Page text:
I constantly search for pens to buy and restore. I source them wherever I can but nowadays they mostly come from eBay. In truth, without eBay, far fewer old pens would be available to us. Before that market existed, most old pens were stripped of their gold nibs and scrapped. Though that still goes on, sadly, it happens much less as people have become aware that pens are worth more complete.
Buying pens in eBay is easy enough but buying well requires a little more thought. There’s a general body of knowledge that you bring to it, and then there are some differences between buying restored and unrestored pens.
Starting with restored pens, the first requirement is to know about the pen you want to buy. Research it in books and online. Consult other pen fanciers if you’re in a position to do so. It’s going to help you immensely if you know the pen’s strengths and weaknesses, any changes in the model during its period of production and what sort of price range the pen falls into for a given condition.
Check out the seller. The eBay feedback system is imperfect, but it’s a whole lot better than nothing at all. Have a look at the actual feedback comments: are they just routine or is there a genuine enthusiasm for this seller? Does he or she mainly sell pens? Pen descriptions are important: are they clear and comprehensive and do they show a knowledge of fountain pens? Are the photographs good enough to let you see what you’re considering buying? The informed and dedicated pen seller is much less likely to try to sell you a pup, I suggest. Their reputation as a seller is as much their stock-in-trade as the pens themselves. It may well be that in time you will develop a list of trustworthy sellers who present pens that interest you.
Buying unrestored pens is similar but there’s a shift in emphasis. You need to know your pens at least as well as you do buying restored pens. Descriptions are unlikely to be anywhere near as good but they should at least cover any faults the pen may have. The quality of photographs is often poor. Sellers vary a lot. Many are house clearance people for whom pens are only one of the many items they deal with. Some – though sadly they’re a vanishing breed – are pen pickers who obtain pens from a variety of sources and are generally quite knowledgeable. I find that the list I develop for buying unrestored is rather different. It’s a list of sellers I will avoid buying from again, usually because they have been less than honest in describing the pens they sell. You undoubtedly have to take more of a gamble buying unrestored, but all sellers have a basic level of responsibility to their buyers. More of that anon.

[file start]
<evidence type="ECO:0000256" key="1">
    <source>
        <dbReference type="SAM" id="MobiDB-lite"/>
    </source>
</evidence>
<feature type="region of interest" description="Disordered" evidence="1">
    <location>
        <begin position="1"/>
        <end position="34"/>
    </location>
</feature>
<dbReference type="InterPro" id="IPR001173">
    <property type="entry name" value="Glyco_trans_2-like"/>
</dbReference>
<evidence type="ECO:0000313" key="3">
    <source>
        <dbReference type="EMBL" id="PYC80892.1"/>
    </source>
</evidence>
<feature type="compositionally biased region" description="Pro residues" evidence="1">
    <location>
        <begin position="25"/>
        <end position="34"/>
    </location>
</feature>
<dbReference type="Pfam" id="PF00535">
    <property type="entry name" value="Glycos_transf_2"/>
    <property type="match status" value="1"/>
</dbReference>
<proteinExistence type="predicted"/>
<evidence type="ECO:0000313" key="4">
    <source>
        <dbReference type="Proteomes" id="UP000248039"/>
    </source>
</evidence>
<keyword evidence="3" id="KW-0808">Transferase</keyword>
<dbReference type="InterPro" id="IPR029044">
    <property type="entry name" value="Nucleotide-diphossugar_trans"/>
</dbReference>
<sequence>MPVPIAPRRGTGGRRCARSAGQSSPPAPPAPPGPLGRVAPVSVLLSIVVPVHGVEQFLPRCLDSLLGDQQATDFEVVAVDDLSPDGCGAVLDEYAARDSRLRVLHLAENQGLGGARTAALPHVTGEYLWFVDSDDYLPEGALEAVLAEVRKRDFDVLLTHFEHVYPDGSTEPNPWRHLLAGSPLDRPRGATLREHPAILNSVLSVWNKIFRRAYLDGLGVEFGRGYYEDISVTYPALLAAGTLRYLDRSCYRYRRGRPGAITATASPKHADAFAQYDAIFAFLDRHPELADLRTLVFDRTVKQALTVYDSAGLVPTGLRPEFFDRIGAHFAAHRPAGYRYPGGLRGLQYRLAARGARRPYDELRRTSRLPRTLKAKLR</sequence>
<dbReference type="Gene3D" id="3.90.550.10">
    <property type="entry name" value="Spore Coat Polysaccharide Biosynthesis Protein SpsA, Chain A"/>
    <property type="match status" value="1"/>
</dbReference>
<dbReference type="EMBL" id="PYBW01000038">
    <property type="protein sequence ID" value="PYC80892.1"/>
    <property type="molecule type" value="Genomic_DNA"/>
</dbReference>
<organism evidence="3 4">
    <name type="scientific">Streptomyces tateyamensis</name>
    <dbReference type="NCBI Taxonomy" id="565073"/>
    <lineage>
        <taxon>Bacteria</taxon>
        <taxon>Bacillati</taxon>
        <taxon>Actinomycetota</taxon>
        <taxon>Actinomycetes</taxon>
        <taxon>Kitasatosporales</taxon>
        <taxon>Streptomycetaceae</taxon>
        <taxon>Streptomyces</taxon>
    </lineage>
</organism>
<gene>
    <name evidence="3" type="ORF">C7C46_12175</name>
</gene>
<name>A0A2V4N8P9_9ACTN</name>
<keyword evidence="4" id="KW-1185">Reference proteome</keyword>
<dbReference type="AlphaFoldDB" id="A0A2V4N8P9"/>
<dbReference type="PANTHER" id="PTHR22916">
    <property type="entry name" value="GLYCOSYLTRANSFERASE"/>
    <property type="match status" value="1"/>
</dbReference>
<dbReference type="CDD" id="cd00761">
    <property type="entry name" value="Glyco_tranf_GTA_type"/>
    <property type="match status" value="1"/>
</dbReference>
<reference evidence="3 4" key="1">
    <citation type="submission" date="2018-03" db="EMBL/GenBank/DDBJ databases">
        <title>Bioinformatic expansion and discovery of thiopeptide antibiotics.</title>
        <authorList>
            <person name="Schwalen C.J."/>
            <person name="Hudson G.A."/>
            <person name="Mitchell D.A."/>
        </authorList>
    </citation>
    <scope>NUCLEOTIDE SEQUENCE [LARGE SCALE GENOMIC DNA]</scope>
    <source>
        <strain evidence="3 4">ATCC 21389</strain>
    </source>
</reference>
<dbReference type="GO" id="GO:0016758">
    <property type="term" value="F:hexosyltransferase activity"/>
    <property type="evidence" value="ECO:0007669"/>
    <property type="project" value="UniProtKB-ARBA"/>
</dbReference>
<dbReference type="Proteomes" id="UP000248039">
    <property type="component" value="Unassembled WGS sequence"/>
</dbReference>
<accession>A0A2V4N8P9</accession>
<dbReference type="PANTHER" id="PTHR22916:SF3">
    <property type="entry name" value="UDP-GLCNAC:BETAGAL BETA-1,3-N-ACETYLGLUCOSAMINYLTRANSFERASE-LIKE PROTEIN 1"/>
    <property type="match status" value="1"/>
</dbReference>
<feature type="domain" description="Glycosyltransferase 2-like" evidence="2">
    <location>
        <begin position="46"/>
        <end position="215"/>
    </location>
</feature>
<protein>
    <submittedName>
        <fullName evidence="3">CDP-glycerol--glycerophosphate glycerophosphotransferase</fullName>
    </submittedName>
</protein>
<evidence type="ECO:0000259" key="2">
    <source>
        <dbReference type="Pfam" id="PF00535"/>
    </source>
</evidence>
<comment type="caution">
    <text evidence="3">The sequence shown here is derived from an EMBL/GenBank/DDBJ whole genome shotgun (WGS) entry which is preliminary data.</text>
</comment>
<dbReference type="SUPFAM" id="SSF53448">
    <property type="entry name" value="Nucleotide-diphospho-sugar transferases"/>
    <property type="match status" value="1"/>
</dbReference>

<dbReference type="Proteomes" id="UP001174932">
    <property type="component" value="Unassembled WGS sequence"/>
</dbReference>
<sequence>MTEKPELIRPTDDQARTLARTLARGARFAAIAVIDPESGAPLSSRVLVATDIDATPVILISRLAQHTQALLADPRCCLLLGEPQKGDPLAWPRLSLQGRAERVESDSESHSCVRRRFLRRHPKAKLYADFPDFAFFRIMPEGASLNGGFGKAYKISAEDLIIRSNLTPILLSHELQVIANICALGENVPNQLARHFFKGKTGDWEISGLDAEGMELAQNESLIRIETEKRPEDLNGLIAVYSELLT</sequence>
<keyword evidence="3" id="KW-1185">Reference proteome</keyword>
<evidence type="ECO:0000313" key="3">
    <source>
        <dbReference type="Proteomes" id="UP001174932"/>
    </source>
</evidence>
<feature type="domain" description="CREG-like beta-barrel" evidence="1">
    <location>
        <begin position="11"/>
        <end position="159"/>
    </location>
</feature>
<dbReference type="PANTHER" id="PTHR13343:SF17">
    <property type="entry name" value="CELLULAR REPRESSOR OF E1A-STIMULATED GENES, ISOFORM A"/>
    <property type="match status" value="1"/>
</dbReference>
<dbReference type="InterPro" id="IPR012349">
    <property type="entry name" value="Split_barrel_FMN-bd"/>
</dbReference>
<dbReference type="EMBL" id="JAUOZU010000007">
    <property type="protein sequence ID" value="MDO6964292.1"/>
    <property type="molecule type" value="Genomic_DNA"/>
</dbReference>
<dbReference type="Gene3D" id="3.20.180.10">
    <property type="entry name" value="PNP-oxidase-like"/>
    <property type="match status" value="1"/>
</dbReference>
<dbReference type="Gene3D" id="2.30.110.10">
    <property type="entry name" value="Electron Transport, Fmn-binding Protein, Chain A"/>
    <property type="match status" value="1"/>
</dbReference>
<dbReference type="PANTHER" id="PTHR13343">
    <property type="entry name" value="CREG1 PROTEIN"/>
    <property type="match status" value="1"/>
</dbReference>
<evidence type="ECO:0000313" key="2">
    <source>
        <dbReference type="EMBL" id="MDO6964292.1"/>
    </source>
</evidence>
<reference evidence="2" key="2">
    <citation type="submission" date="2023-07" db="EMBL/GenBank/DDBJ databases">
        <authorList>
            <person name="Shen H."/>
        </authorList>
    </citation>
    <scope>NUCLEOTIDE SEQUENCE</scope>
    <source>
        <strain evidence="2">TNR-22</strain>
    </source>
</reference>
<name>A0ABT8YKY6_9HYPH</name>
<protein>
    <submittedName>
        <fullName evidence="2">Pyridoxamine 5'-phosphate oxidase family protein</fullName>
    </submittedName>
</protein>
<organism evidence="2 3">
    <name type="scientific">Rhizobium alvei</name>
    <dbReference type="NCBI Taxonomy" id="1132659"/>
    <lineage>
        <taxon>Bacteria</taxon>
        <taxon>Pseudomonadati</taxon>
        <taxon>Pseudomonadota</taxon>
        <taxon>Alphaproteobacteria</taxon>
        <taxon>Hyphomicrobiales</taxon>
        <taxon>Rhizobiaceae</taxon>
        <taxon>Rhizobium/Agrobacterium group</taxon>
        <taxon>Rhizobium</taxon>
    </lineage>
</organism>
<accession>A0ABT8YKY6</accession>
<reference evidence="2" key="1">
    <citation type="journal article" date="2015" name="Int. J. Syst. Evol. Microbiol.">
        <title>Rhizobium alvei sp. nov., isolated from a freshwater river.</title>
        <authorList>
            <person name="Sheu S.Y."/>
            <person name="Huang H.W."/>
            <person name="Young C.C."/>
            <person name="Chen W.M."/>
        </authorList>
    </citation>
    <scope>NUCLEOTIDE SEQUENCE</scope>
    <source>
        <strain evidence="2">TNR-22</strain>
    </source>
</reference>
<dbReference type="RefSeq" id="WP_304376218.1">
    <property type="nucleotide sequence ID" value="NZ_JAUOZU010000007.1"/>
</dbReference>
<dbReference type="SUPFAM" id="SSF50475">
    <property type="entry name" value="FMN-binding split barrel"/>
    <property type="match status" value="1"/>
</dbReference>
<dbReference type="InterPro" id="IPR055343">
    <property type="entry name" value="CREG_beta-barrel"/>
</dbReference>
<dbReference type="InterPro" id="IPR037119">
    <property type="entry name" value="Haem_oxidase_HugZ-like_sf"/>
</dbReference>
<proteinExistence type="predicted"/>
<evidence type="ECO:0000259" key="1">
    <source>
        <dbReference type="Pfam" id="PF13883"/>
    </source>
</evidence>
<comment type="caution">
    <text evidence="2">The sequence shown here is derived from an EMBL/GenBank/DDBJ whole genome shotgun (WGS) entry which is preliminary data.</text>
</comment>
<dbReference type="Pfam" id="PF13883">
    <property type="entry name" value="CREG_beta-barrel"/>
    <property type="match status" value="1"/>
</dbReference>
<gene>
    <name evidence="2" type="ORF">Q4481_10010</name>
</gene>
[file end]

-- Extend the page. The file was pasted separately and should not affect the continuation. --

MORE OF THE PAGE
Some rather more general hints: don’t impulse buy! That’s sure to lead to tears. There’s no magic trick to “winning” on eBay. Without exception, whether you bid early or late, use sniper software or sit with your finger poised on the mouse until the last second, the highest bid wins and that’s all there is to it. In reality, you don’t “win” in eBay. You buy. It isn’t a game, it’s a purchase like any other. Determine before you begin what the pen is worth to you and stick to that. Bid only once. Bidding wars are a mug’s game. Bid late. If you bid early, you indicate to others that there’s interest in the pen, and they may jump on the bandwagon.
If the pen you buy is not as described, you don’t have to accept it. Sellers may say that they won’t accept returns, but that counts for nothing if they have failed to notify buyers of a clear deficiency. Use the channels that eBay provides to return the pen and, in my experience, eBay will back you. I’ve returned many pens that had undisclosed cap-lip cracks or cracked nibs. The vast majority of sellers are honest and the faults were not disclosed because they weren’t pen people and didn’t know what to look for. They accept the return and refund the price with good grace. I always ask for – and almost invariably get – repayment of my postage in both directions. There’s no reason why the buyer should be out of pocket because a pen was not as described. It’s worth adding that these comments apply to eBay UK. The law isn’t the same everywhere and I’m aware that getting your money back doesn’t work the same in some other countries.
A good eBay seller puts the customer first. That sounds like an unlikely ideal, but in reality it’s what every pen seller who makes eBay their business or part of their business must do. Otherwise the bad feedback will accumulate and they can’t sell their pens. Speaking for myself, as a seller of restored pens, good customer service including after-sales service is part of what I do. Not only do I have to, to protect my business, but as a pen enthusiast myself, I want my customers to be happy with the pens they buy from me. Most of the pen sellers who last the pace in eBay are the same, I would suggest.
Compared with the online retailers, eBay appears a little wild and woolly. Prices are generally considerably lower than retail prices, though, and there are often tremendous bargains to be had for the discerning buyer. The variety is immense, too. Often criticised in the online pen discussion groups, I find that most criticism arises from those who blunder into eBay without preparation. Be prepared, as the Boy Scout motto has it, and you’ll have a lot of fun in eBay.